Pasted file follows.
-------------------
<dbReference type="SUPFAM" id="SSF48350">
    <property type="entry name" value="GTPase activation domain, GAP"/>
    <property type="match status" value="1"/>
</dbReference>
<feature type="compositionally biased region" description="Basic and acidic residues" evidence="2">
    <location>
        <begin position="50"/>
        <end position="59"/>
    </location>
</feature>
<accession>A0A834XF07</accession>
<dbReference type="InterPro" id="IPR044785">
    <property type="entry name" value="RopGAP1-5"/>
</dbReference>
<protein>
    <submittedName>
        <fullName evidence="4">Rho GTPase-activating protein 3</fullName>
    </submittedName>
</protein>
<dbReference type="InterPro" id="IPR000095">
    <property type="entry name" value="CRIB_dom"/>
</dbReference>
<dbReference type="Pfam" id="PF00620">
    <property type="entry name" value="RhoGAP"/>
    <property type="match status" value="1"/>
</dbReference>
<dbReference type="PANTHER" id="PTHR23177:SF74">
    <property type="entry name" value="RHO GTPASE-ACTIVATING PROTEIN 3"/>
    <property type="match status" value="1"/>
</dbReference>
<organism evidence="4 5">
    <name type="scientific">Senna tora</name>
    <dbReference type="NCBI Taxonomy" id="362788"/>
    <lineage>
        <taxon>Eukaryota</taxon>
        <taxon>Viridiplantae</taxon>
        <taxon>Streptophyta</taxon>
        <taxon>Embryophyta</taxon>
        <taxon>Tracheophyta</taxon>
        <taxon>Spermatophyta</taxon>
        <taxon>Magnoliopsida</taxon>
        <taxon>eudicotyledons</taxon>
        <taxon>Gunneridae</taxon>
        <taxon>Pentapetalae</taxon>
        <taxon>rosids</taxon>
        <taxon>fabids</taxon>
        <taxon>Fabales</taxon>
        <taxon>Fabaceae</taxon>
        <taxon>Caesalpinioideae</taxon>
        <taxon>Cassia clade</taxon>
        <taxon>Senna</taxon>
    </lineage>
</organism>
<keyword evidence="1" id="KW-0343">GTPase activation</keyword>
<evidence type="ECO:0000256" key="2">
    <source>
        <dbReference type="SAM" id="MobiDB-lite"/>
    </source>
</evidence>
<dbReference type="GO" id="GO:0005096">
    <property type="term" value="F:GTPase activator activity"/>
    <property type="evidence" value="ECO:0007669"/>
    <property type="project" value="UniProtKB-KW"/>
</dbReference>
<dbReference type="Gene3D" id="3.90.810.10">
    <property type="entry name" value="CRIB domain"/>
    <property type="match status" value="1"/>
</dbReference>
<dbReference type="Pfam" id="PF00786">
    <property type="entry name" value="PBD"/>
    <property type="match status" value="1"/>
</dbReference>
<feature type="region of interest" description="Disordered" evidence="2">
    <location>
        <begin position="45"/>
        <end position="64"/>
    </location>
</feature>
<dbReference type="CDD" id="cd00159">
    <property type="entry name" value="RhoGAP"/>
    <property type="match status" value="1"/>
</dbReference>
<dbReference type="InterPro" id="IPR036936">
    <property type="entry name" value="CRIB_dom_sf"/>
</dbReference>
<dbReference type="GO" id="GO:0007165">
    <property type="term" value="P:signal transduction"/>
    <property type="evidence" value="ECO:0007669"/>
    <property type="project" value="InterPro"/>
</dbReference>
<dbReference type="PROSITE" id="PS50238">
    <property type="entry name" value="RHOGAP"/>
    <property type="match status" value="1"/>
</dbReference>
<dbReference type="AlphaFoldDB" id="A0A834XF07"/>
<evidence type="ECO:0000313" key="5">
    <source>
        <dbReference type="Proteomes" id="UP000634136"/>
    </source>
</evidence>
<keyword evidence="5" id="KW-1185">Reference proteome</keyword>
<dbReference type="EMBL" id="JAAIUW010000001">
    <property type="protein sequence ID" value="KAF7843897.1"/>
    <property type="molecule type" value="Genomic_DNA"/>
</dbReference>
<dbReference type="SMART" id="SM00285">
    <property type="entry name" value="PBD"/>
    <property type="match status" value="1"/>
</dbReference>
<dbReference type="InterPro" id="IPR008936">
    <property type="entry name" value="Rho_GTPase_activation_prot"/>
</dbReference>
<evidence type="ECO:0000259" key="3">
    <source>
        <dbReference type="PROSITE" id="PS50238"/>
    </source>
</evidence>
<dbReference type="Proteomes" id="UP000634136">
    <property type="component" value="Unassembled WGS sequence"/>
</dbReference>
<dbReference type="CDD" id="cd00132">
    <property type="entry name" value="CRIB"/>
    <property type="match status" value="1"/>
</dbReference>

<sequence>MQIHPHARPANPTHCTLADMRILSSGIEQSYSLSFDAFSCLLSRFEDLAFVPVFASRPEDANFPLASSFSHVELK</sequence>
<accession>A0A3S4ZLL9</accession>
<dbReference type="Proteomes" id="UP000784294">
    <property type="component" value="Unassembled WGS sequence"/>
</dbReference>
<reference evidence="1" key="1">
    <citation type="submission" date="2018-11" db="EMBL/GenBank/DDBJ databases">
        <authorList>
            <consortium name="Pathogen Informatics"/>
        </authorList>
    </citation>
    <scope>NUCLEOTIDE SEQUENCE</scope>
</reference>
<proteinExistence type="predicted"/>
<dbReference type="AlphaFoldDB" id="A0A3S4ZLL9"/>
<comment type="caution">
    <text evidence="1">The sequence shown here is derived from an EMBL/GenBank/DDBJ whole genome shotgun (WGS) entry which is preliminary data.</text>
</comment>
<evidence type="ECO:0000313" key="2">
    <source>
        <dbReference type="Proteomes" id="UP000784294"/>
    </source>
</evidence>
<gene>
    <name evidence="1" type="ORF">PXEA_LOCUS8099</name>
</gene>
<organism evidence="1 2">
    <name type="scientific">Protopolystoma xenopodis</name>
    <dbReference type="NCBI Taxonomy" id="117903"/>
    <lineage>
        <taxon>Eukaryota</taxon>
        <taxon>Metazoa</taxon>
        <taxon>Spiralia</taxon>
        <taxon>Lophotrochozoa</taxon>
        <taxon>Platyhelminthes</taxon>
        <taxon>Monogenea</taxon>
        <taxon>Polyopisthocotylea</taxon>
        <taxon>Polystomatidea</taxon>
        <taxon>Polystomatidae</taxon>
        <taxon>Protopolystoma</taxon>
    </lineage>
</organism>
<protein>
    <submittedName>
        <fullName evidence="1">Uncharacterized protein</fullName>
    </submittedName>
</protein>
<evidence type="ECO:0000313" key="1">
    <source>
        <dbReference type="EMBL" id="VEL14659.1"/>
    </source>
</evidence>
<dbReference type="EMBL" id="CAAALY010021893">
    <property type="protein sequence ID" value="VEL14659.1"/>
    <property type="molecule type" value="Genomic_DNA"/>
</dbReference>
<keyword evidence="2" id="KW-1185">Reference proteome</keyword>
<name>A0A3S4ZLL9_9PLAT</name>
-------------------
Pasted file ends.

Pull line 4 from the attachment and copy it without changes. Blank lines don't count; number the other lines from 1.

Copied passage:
</dbReference>